The Salt Lake City School District has issued an apology to approximately 40 students and their parents after a cafeteria worker refused to let students have their lunches due to lack of funds in their accounts. News of the cafeteria workers actions angered parents nationwide and left many asking how in the United States of America, a public school would actually take food away from children, throw it into a trash can, then expect the children to continue their day. Students who didn’t have enough money for meals in their accounts were given a piece of fruit and milk, so that the children wouldn’t go hungry. Most parents would readily agree that a piece of fruit and milk hardly qualifies as a substantial lunch.
After a nationwide outcry regarding the school worker’s actions, the Salt Lake City School District released the following statement on their official Facebook page. You may read the statement in its entirety below.
“Dear patrons and Uintah Elementary parents,
We have been investigating the lunch situation at Uintah Elementary School and would like to share the following information.
On Monday, a district Child Nutrition manager was sent to Uintah Elementary School to investigate the large number of students who had zero or negative balances in their school lunch accounts. That same day, the district manager and the local school kitchen manager started making calls to inform parents of the negative balances.
On Tuesday, the calls to parents continued. When lunch time came, students who still had negative balances were told they could not have a full meal but were given a piece of fruit and a milk for lunch. The district does this so children who don’t have money for lunch can at least have some food and not go without.
Unfortunately, children are served lunch before they get to the computer for payment. The children who didn’t have enough money in their accounts had their normal food trays taken from them and were given the fruit and milk.
This situation could have and should have been handled in a different manner. We apologize.
We are also investigating what type of notification parents may or may not have received prior to this week. The schools says they inform students when they go through the lunch line if they have a low balance. They say they also send notes home in the student’s Monday folders. However, when contacted Monday or Tuesday, many parents were surprised by the news. The district has specific guidelines for school kitchen managers on how parents should be notified, and we are currently investigating to see if these guidelines were followed correctly.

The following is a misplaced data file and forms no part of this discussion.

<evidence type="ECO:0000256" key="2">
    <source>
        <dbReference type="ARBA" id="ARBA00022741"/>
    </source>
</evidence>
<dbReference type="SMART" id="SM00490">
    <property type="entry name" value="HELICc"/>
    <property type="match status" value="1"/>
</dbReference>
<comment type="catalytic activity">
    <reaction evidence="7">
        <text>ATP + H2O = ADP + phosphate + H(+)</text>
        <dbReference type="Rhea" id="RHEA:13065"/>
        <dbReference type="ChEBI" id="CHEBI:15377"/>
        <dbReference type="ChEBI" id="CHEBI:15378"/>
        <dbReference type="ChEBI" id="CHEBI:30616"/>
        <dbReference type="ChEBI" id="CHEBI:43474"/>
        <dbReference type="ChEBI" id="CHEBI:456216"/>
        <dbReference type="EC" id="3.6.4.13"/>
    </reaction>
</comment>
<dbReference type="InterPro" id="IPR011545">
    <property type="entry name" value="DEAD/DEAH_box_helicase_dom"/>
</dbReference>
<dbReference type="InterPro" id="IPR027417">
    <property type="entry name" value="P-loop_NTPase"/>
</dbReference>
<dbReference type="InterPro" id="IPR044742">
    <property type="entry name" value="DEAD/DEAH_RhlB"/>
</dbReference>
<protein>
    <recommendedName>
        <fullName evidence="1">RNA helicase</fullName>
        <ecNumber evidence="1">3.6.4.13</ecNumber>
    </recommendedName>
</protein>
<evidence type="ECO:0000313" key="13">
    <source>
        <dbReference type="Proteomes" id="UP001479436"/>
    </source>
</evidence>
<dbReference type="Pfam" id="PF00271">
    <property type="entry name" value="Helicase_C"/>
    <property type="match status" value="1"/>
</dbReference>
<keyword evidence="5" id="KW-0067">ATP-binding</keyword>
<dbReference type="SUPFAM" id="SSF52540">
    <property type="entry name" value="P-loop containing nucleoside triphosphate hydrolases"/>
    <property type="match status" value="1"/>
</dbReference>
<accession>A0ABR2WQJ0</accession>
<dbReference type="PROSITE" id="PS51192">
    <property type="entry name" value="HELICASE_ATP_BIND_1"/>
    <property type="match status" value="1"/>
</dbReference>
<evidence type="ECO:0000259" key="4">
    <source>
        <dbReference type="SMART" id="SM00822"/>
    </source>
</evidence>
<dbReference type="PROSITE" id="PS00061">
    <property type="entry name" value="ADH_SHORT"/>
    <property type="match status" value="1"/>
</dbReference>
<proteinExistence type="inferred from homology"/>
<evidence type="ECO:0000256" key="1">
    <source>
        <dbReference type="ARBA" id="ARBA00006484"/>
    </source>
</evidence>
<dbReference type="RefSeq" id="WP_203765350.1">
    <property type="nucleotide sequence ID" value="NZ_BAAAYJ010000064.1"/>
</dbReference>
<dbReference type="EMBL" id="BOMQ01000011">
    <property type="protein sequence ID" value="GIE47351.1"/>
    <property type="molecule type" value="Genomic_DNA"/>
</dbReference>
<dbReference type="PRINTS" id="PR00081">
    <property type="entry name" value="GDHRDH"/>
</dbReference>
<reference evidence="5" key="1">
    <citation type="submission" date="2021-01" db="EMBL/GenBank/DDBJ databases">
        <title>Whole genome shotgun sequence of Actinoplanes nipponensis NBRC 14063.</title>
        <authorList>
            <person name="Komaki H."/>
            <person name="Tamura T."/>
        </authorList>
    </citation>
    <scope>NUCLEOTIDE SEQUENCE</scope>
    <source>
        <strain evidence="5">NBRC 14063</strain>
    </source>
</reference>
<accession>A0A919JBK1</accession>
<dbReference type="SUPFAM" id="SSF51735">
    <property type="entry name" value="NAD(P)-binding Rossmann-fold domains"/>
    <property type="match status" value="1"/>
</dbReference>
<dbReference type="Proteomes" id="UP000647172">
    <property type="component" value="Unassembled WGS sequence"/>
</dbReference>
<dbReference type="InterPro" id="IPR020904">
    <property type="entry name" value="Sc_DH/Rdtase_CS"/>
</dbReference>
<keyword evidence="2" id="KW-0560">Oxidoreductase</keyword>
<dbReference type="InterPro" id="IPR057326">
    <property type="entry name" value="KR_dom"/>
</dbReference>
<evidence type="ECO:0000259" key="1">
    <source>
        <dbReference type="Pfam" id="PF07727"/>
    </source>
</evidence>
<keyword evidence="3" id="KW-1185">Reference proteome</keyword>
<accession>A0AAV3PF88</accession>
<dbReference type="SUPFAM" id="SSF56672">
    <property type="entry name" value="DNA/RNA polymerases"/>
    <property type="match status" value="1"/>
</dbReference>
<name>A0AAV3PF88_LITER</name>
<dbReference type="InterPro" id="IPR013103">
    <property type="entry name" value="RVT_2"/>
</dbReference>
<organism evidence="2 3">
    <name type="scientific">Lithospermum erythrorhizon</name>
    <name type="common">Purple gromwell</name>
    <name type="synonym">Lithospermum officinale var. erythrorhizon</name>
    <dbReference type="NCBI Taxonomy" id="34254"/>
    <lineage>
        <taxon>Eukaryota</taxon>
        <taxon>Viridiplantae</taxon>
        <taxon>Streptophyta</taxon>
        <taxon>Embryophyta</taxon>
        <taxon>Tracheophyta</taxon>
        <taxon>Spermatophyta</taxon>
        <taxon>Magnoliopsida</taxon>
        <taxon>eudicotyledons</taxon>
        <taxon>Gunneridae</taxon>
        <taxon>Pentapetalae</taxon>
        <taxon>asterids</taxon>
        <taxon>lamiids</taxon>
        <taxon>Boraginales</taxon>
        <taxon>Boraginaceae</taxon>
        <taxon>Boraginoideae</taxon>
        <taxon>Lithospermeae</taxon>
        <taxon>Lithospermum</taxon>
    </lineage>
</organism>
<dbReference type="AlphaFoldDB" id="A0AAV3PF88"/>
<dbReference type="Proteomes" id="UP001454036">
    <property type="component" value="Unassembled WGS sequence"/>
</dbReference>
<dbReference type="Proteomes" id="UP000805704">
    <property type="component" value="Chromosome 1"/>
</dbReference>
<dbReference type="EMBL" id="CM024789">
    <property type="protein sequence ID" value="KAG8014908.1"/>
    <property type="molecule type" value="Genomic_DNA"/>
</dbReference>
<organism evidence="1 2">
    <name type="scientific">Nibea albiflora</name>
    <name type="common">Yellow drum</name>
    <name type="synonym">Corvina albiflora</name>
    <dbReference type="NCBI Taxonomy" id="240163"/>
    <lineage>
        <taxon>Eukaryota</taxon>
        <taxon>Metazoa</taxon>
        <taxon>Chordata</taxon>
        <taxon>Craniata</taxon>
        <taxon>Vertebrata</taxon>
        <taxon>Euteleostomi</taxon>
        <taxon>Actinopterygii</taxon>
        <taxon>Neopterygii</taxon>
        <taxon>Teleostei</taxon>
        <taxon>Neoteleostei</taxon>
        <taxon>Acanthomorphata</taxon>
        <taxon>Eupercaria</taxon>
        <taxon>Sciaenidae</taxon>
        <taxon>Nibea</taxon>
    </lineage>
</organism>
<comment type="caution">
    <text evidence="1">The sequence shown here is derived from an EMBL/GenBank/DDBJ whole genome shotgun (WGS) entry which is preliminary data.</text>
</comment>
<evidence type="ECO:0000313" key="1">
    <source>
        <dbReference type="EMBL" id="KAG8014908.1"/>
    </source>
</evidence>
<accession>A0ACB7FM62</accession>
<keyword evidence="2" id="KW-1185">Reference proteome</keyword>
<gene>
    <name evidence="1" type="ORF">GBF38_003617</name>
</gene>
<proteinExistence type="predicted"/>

We understand the feelings of upset parents and students who say this was an embarrassing and humiliating situation. We again apologize and commit to working with parents in rectifying this situation and to ensuring students are never treated in this manner again.”
While the statement attempts to understand how embarrassing the situation was for students who didn’t have enough money in their accounts, one can only truly guess how humiliating the experience was for a child to stand in front of an entire classroom-worth of students and have their food thrown away because they didn’t have enough money. In an age where school-place bullying has resulted in an epidemic of suicides, the fact that adults hired by the school were responsible for these actions is unacceptable.
The Salt Lake City School District followed the post with another statement that reads, “Dear Patrons,
The Uintah Elementary School cafeteria manager and her supervisor have been placed on paid leave while our investigation continues. Once our investigation is complete, we will post an update for all concerned.”
It’s important to realize that the cafeteria manager and supervisor have not been fired, but instead continues their investigation.
How any public school worker could think it was appropriate to take food away from children, humiliate them publicly, and throw the food away was the acceptable course of action is astounding.
CNN’s Ashleigh Banfield spoke with Lisa Bloom about the legality of the issue. Bloom responded with the following statement, “It is less of a legal issue. I don't think anybody is going to sue over the cost of a lunch. It is more of a teachable moment. This is a great opportunity for the adults to say to the kids, we made a mistake.
“Just like you made mistakes, we made a mistake. Here's what we learned. It is wrong to throw away food. It is wrong to make kids go hungry, especially when they didn't do anything wrong. We made a bad decision in the moment. We are really sorry I think that would be a great way to approach it. Let the kids know everybody makes mistakes.”
What do you think? Do you agree with Bloom that this should be a “teachable moment” or do you think the cafeteria manager and the supervisor should be fired?
You may see a video report about this incident above, including an interview with fifth grade student Sophia Isom who was one of the children humiliated by having her lunch taken away and thrown in the garbage.